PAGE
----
CD Heavy Timbre: Chicago Boogie Piano (CD 1028654),
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Heavy Timbre: Chicago Boogie Piano
1. Davis Boogie - Blind John Davis
2. Little Everyday, A - Blind John Davis
3. I Almost Lost My Mind - Blind John Davis
4. She's Got a Thing Goin' On - Sunnyland Slim
5. Canadian Walk - Sunnyland Slim
6. Gotta See My Lawyer - Sunnyland Slim
7. I Don't Know - Willie Mabon
8. World of Trouble - Willie Mabon
9. Seventh Son, The - Willie Mabon
10. Four O'Clock Blues - Jimmy Walker
11. I Just Want to Hold On - Jimmy Walker
12. Fives, The - Erwin Helfer
13. Improvizations - Erwin Helfer
14. Big Joe - Erwin Helfer/Sunnyland Slim
15. Promote Sunnyland a Drink - Sunnyland Slim
16. Kansas City - Blind John Davis
17. Slow Blues - Willie Mabon
18. Johnny Sunny Blues - Sunnyland Slim/Blind John Davis
19. Mr. Freddie Blues - Jimmy Walker
Manufacturer Part Number (MPN): 5002
Steven B. Dolins; Stu Black; Bradley Parker-Sparrow; Adam Miller
Personnel: Sunnyland Slim (vocals, piano, organ); Jimmy Walker , Willie Mabon, Blind John Davis (vocals, piano); Erwin Helfer (piano).
Recording information: Sound studios (06/04/1976).
On one glorious day in June of 1976, five of Chicago's most prominent piano blues/boogie-woogie players got together for a session reminiscent of rent parties of the past, when this music was played loud and long enough to cause eviction, thereby avoiding the payment of overdue rent. Sirens Records made the original recording and has reissued it with five bonus tracks from the same session. On the bonus material, laughing, glass-clinking, and conversation are picked up. The outcome is more than a hour of blues/boogie-woogie played in the Chicago tradition. That city, as much as any, can claim to be the Mecca for this kind of music. Two of the style's more famous pacesetters, Albert Ammons and Meade "Lux" Lewis, were working as taxi drivers before being "discovered" by impresario John Hammond. Here Blind John Davis leads off with three cuts, vocalizing on two of them. Sunnyland Slim opens his tunes with a short announcement of what he's going to do and then does it. Willie Mabon's approach is somewhat lower in volume with less momentum that the two preceding artists, more in line with traditional blues. The next two artists, Jimmy Walker and Erwin Helfer, who recorded together during the 1960s and 1970s, are not as well known as their compatriots, at least outside of Chicago. But their performance confirms that they belong in this rarefied company. One of the class tracks is "Big Joe," where Sunnyland Slim plays organ on a duet with Helfer. Each of the players was a fine exponent of this style of music on their own. But when thrown together in something akin to a competitive setting, the playing reaches heavenly levels. This collection of a jazz piano form which unfortunately has lost some of its burnish over the years is highly recommended. ~ Dave Nathan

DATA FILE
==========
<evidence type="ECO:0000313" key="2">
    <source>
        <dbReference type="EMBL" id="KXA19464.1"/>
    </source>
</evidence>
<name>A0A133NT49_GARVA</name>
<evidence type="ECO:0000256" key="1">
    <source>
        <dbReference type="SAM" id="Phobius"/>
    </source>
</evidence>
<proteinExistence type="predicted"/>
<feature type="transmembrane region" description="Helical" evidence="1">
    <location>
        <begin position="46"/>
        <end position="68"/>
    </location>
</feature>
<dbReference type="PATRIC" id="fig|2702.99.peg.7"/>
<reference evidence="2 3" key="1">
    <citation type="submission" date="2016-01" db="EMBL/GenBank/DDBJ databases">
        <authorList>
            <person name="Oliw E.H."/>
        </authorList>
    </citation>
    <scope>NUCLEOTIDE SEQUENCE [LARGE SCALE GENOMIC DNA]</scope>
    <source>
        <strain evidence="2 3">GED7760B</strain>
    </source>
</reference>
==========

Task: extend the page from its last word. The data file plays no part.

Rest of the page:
Living Blues (5-6/02, p.50) - "...Rollicking fun, soulful intimacy, celebration of life - it doesn't get any more real than this..."
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The Sirens Recordings 5002
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